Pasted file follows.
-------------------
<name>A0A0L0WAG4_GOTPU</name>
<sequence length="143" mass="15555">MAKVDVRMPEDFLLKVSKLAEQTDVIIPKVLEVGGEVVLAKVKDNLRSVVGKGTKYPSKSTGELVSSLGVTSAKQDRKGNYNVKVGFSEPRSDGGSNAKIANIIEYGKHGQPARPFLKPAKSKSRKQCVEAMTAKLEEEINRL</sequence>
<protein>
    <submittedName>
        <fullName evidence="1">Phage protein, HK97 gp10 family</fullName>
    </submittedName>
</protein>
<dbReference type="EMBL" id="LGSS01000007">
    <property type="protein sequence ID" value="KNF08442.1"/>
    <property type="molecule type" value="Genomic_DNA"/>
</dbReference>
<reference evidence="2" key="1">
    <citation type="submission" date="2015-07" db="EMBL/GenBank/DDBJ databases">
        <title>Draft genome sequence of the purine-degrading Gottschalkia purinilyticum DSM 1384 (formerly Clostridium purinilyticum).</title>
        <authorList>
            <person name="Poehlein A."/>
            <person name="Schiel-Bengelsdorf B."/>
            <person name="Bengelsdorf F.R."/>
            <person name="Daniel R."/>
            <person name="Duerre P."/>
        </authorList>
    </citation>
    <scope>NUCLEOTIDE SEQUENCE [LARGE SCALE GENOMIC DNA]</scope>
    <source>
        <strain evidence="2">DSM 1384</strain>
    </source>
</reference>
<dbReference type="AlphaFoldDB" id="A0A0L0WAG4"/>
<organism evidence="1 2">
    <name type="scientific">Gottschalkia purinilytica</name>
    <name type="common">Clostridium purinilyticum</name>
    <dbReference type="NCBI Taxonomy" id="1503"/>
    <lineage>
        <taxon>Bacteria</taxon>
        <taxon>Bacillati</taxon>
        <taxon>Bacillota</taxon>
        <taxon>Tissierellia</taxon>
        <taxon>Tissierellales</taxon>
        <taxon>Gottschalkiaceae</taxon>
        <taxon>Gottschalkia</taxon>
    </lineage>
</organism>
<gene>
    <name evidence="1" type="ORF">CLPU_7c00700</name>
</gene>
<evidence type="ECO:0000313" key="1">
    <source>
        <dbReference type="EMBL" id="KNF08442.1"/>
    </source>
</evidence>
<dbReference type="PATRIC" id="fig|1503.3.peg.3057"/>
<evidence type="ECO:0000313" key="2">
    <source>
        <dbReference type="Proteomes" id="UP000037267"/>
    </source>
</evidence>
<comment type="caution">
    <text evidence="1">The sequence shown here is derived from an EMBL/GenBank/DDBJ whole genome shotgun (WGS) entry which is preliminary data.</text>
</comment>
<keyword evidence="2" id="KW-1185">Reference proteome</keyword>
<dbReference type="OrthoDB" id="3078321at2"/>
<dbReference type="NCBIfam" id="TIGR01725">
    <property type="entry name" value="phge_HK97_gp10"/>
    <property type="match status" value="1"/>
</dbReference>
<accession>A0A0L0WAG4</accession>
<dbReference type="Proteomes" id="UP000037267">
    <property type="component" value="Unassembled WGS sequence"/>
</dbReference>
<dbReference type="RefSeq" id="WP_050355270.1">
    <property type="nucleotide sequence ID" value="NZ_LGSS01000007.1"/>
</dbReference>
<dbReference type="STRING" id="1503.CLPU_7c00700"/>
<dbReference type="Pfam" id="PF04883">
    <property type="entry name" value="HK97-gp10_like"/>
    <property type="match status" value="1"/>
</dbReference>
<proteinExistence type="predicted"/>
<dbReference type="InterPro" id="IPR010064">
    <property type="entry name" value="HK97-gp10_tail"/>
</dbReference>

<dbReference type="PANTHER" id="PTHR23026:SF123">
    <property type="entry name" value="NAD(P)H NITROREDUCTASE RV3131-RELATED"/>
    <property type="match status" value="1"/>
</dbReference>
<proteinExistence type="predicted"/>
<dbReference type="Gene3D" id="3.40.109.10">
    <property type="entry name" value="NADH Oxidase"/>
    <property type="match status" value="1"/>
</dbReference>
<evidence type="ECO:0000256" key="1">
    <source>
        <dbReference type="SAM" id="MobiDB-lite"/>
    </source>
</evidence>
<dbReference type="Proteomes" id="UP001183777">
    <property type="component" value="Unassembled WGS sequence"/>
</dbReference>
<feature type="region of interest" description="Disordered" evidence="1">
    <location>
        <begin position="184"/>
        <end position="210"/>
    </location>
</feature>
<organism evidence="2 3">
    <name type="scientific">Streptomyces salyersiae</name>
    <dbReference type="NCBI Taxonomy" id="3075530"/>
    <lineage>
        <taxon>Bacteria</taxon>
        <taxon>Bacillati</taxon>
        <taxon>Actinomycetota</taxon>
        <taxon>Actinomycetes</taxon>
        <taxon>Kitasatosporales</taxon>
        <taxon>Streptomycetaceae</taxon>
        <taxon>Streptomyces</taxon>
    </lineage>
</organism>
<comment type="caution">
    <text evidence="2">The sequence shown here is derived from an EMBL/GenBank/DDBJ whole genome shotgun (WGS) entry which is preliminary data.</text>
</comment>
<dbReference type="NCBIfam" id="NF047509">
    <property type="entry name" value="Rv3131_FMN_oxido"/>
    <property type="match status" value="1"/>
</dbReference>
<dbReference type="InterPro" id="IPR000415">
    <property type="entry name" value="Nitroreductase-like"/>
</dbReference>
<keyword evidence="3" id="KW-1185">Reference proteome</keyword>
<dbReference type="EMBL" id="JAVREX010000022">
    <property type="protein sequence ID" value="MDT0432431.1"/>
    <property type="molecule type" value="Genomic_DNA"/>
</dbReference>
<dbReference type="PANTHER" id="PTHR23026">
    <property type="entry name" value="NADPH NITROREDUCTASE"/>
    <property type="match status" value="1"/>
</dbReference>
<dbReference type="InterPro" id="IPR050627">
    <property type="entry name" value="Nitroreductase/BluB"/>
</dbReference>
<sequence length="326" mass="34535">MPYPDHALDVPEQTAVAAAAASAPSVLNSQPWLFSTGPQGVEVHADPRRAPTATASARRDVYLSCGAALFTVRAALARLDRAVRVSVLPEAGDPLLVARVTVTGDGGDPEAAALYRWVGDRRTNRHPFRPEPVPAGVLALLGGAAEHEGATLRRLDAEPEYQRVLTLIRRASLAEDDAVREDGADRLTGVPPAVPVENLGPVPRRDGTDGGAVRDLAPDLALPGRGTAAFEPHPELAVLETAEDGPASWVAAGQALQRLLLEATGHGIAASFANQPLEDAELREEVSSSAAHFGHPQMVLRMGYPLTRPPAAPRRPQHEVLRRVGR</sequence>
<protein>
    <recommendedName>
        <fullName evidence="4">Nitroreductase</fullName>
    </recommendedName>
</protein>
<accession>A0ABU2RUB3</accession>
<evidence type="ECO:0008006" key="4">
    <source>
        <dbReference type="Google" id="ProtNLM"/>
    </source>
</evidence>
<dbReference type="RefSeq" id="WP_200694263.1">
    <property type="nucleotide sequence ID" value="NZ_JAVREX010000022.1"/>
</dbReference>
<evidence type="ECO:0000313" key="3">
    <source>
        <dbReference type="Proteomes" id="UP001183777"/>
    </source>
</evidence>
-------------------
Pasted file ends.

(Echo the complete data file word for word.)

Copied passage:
<name>A0A0L0WAG4_GOTPU</name>
<sequence length="143" mass="15555">MAKVDVRMPEDFLLKVSKLAEQTDVIIPKVLEVGGEVVLAKVKDNLRSVVGKGTKYPSKSTGELVSSLGVTSAKQDRKGNYNVKVGFSEPRSDGGSNAKIANIIEYGKHGQPARPFLKPAKSKSRKQCVEAMTAKLEEEINRL</sequence>
<protein>
    <submittedName>
        <fullName evidence="1">Phage protein, HK97 gp10 family</fullName>
    </submittedName>
</protein>
<dbReference type="EMBL" id="LGSS01000007">
    <property type="protein sequence ID" value="KNF08442.1"/>
    <property type="molecule type" value="Genomic_DNA"/>
</dbReference>
<reference evidence="2" key="1">
    <citation type="submission" date="2015-07" db="EMBL/GenBank/DDBJ databases">
        <title>Draft genome sequence of the purine-degrading Gottschalkia purinilyticum DSM 1384 (formerly Clostridium purinilyticum).</title>
        <authorList>
            <person name="Poehlein A."/>
            <person name="Schiel-Bengelsdorf B."/>
            <person name="Bengelsdorf F.R."/>
            <person name="Daniel R."/>
            <person name="Duerre P."/>
        </authorList>
    </citation>
    <scope>NUCLEOTIDE SEQUENCE [LARGE SCALE GENOMIC DNA]</scope>
    <source>
        <strain evidence="2">DSM 1384</strain>
    </source>
</reference>
<dbReference type="AlphaFoldDB" id="A0A0L0WAG4"/>
<organism evidence="1 2">
    <name type="scientific">Gottschalkia purinilytica</name>
    <name type="common">Clostridium purinilyticum</name>
    <dbReference type="NCBI Taxonomy" id="1503"/>
    <lineage>
        <taxon>Bacteria</taxon>
        <taxon>Bacillati</taxon>
        <taxon>Bacillota</taxon>
        <taxon>Tissierellia</taxon>
        <taxon>Tissierellales</taxon>
        <taxon>Gottschalkiaceae</taxon>
        <taxon>Gottschalkia</taxon>
    </lineage>
</organism>
<gene>
    <name evidence="1" type="ORF">CLPU_7c00700</name>
</gene>
<evidence type="ECO:0000313" key="1">
    <source>
        <dbReference type="EMBL" id="KNF08442.1"/>
    </source>
</evidence>
<dbReference type="PATRIC" id="fig|1503.3.peg.3057"/>
<evidence type="ECO:0000313" key="2">
    <source>
        <dbReference type="Proteomes" id="UP000037267"/>
    </source>
</evidence>
<comment type="caution">
    <text evidence="1">The sequence shown here is derived from an EMBL/GenBank/DDBJ whole genome shotgun (WGS) entry which is preliminary data.</text>
</comment>
<keyword evidence="2" id="KW-1185">Reference proteome</keyword>
<dbReference type="OrthoDB" id="3078321at2"/>
<dbReference type="NCBIfam" id="TIGR01725">
    <property type="entry name" value="phge_HK97_gp10"/>
    <property type="match status" value="1"/>
</dbReference>
<accession>A0A0L0WAG4</accession>
<dbReference type="Proteomes" id="UP000037267">
    <property type="component" value="Unassembled WGS sequence"/>
</dbReference>
<dbReference type="RefSeq" id="WP_050355270.1">
    <property type="nucleotide sequence ID" value="NZ_LGSS01000007.1"/>
</dbReference>
<dbReference type="STRING" id="1503.CLPU_7c00700"/>
<dbReference type="Pfam" id="PF04883">
    <property type="entry name" value="HK97-gp10_like"/>
    <property type="match status" value="1"/>
</dbReference>
<proteinExistence type="predicted"/>
<dbReference type="InterPro" id="IPR010064">
    <property type="entry name" value="HK97-gp10_tail"/>
</dbReference>

<dbReference type="PANTHER" id="PTHR23026:SF123">
    <property type="entry name" value="NAD(P)H NITROREDUCTASE RV3131-RELATED"/>
    <property type="match status" value="1"/>
</dbReference>
<proteinExistence type="predicted"/>
<dbReference type="Gene3D" id="3.40.109.10">
    <property type="entry name" value="NADH Oxidase"/>
    <property type="match status" value="1"/>
</dbReference>
<evidence type="ECO:0000256" key="1">
    <source>
        <dbReference type="SAM" id="MobiDB-lite"/>
    </source>
</evidence>
<dbReference type="Proteomes" id="UP001183777">
    <property type="component" value="Unassembled WGS sequence"/>
</dbReference>
<feature type="region of interest" description="Disordered" evidence="1">
    <location>
        <begin position="184"/>
        <end position="210"/>
    </location>
</feature>
<organism evidence="2 3">
    <name type="scientific">Streptomyces salyersiae</name>
    <dbReference type="NCBI Taxonomy" id="3075530"/>
    <lineage>
        <taxon>Bacteria</taxon>
        <taxon>Bacillati</taxon>
        <taxon>Actinomycetota</taxon>
        <taxon>Actinomycetes</taxon>
        <taxon>Kitasatosporales</taxon>
        <taxon>Streptomycetaceae</taxon>
        <taxon>Streptomyces</taxon>
    </lineage>
</organism>
<comment type="caution">
    <text evidence="2">The sequence shown here is derived from an EMBL/GenBank/DDBJ whole genome shotgun (WGS) entry which is preliminary data.</text>
</comment>
<dbReference type="NCBIfam" id="NF047509">
    <property type="entry name" value="Rv3131_FMN_oxido"/>
    <property type="match status" value="1"/>
</dbReference>
<dbReference type="InterPro" id="IPR000415">
    <property type="entry name" value="Nitroreductase-like"/>
</dbReference>
<keyword evidence="3" id="KW-1185">Reference proteome</keyword>
<dbReference type="EMBL" id="JAVREX010000022">
    <property type="protein sequence ID" value="MDT0432431.1"/>
    <property type="molecule type" value="Genomic_DNA"/>
</dbReference>
<dbReference type="PANTHER" id="PTHR23026">
    <property type="entry name" value="NADPH NITROREDUCTASE"/>
    <property type="match status" value="1"/>
</dbReference>
<dbReference type="InterPro" id="IPR050627">
    <property type="entry name" value="Nitroreductase/BluB"/>
</dbReference>
<sequence length="326" mass="34535">MPYPDHALDVPEQTAVAAAAASAPSVLNSQPWLFSTGPQGVEVHADPRRAPTATASARRDVYLSCGAALFTVRAALARLDRAVRVSVLPEAGDPLLVARVTVTGDGGDPEAAALYRWVGDRRTNRHPFRPEPVPAGVLALLGGAAEHEGATLRRLDAEPEYQRVLTLIRRASLAEDDAVREDGADRLTGVPPAVPVENLGPVPRRDGTDGGAVRDLAPDLALPGRGTAAFEPHPELAVLETAEDGPASWVAAGQALQRLLLEATGHGIAASFANQPLEDAELREEVSSSAAHFGHPQMVLRMGYPLTRPPAAPRRPQHEVLRRVGR</sequence>
<protein>
    <recommendedName>
        <fullName evidence="4">Nitroreductase</fullName>
    </recommendedName>
</protein>
<accession>A0ABU2RUB3</accession>
<evidence type="ECO:0008006" key="4">
    <source>
        <dbReference type="Google" id="ProtNLM"/>
    </source>
</evidence>
<dbReference type="RefSeq" id="WP_200694263.1">
    <property type="nucleotide sequence ID" value="NZ_JAVREX010000022.1"/>
</dbReference>
<evidence type="ECO:0000313" key="3">
    <source>
        <dbReference type="Proteomes" id="UP001183777"/>
    </source>
</evidence>